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Persistent felony offenders adding to 'revolving prison door'


LEXINGTON, Ky. (WKYT) - He says the victims are the ones paying the price. The Fayette Commonwealth's Attorney is speaking out against what he calls the 'revolving prison door.'

Ray Larson says new statistics show a few repeat offenders are responsible for the bulk of crime in Lexington, and the laws allowing it need to change, including the 'catch and release' bill.

The Fayette Commonwealth's Attorney starts off every week the same way.

"We go over the persistent felony charges from the past week," said Ray Larson, the Fayette Commonwealth's Attorney. "I get fired up every Monday when I get this thing."

The report breaks down various numbers. Like last week, 10 persistent felony offenders, who were back on the street, were arrested. And their total of prior convictions is 168, making the average per defendant nearly 17 convictions. It's even more alarming when you look at the numbers so far in 2013.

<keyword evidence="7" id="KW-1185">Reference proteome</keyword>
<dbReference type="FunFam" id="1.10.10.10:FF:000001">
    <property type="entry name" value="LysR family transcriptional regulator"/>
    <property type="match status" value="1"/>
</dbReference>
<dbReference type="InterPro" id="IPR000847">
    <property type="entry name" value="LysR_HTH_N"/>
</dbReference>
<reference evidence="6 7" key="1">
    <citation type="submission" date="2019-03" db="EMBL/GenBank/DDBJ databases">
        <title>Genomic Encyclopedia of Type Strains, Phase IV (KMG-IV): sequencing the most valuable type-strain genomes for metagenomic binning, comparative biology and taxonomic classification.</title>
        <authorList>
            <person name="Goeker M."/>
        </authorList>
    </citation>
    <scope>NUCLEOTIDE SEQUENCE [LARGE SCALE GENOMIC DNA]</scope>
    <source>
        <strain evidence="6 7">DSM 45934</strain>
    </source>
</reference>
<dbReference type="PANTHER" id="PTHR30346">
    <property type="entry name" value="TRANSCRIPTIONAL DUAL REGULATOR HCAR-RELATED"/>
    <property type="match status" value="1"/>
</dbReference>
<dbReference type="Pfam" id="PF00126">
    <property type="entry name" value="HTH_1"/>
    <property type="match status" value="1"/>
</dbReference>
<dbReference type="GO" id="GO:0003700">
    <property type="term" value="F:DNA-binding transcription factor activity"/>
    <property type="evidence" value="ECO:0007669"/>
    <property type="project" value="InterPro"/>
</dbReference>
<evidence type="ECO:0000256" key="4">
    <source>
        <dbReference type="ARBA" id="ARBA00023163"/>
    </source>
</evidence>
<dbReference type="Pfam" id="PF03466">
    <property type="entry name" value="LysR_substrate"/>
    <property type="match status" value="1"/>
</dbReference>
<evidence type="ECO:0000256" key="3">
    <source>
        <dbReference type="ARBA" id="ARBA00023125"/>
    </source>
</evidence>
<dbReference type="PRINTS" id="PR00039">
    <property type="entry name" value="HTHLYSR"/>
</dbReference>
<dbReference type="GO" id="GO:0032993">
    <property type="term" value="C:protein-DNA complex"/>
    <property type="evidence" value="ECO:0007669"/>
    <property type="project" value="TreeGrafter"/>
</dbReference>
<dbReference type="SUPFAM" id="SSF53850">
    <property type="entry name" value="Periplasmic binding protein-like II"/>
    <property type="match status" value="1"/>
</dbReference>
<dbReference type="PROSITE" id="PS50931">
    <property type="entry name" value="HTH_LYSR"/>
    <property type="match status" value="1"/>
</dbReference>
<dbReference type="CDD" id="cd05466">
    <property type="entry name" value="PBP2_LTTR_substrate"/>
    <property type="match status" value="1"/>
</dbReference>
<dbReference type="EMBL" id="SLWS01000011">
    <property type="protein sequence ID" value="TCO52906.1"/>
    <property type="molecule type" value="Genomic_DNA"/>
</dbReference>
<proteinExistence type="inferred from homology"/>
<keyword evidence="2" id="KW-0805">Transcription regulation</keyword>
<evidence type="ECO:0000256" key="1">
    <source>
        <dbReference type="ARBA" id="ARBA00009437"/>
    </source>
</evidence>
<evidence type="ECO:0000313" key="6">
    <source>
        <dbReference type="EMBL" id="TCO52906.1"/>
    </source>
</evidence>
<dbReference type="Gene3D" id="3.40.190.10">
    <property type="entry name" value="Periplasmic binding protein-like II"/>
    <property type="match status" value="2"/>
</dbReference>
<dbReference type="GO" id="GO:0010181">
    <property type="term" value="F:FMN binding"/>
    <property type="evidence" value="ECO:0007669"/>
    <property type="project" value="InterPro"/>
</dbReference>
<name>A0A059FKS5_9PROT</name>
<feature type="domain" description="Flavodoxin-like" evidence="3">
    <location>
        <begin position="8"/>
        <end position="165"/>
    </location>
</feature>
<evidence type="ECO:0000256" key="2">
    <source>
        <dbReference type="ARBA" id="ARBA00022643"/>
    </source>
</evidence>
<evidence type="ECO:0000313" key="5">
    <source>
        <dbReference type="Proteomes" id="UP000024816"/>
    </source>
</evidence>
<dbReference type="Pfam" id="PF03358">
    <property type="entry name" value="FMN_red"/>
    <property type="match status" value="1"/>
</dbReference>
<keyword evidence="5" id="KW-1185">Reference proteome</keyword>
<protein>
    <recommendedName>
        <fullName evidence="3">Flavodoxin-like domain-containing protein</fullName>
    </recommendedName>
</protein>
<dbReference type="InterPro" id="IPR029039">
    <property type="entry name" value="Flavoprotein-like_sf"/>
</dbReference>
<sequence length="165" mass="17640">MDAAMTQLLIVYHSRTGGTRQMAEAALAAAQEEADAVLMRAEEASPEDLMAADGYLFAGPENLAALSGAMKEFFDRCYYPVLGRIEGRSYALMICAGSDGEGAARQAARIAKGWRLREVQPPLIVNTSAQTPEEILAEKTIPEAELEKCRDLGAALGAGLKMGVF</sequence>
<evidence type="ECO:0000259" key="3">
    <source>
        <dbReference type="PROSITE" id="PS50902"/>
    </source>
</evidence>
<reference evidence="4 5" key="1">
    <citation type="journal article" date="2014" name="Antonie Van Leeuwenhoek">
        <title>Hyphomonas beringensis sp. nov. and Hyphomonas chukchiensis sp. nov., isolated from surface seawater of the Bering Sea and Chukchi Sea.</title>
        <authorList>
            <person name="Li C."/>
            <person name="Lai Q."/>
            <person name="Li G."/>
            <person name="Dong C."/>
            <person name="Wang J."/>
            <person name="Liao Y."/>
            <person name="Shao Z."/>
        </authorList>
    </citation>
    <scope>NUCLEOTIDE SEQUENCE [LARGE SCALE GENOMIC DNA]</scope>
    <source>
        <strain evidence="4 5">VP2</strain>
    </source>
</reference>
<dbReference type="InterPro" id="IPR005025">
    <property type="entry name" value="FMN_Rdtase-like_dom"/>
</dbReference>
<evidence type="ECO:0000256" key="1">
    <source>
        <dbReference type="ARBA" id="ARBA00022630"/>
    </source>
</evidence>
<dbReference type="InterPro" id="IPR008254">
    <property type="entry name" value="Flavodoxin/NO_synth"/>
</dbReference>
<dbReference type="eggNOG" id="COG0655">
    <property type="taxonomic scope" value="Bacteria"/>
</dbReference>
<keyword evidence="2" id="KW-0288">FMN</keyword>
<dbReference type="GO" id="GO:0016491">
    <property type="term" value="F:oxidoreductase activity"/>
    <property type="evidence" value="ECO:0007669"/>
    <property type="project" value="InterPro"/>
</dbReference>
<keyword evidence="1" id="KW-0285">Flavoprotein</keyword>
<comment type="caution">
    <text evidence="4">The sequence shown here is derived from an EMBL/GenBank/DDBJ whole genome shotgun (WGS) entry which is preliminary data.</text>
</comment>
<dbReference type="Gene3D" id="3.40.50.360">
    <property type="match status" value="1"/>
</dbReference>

"In 2013, that group of 316 has a total of 4,831 prior criminal convictions. Again, I say they're felonies and misdemeanors," said Larson.

Since the Commonwealth's Attorney started keeping track of these numbers back in 1997, 4,222 persistent felony offenders have been arrested with nearly 60,000 prior convictions between them.

Larson tells us that property-related crimes are the most repeated by felony offenders. Mimi Phan is an example of that statistic. Since 1996, Phan has been arrested 29 times, mainly charged with theft by unlawful taking. Her crime of choice is shoplifting. Phan's criminal past only supports the Commonwealth's Attorney's argument: the 'revolving prison door' has worsened.

"The risk of being punished has never been lower than it is in Kentucky right now," said Larson. "And they know it. Criminals aren't stupid."

So what's the Commonwealth's Attorney's advice? Focus on the five percent committing 60 to 80 percent of the crime on our streets.

"You bet I get fired up because victims are getting the shaft again," said Larson.

Of the 10 persistent felony offenders arrested last week, two were violent charges, three were property-related, three were drug-related, one being fleeing and evading police, and one other being failure to comply with sex offender registration.


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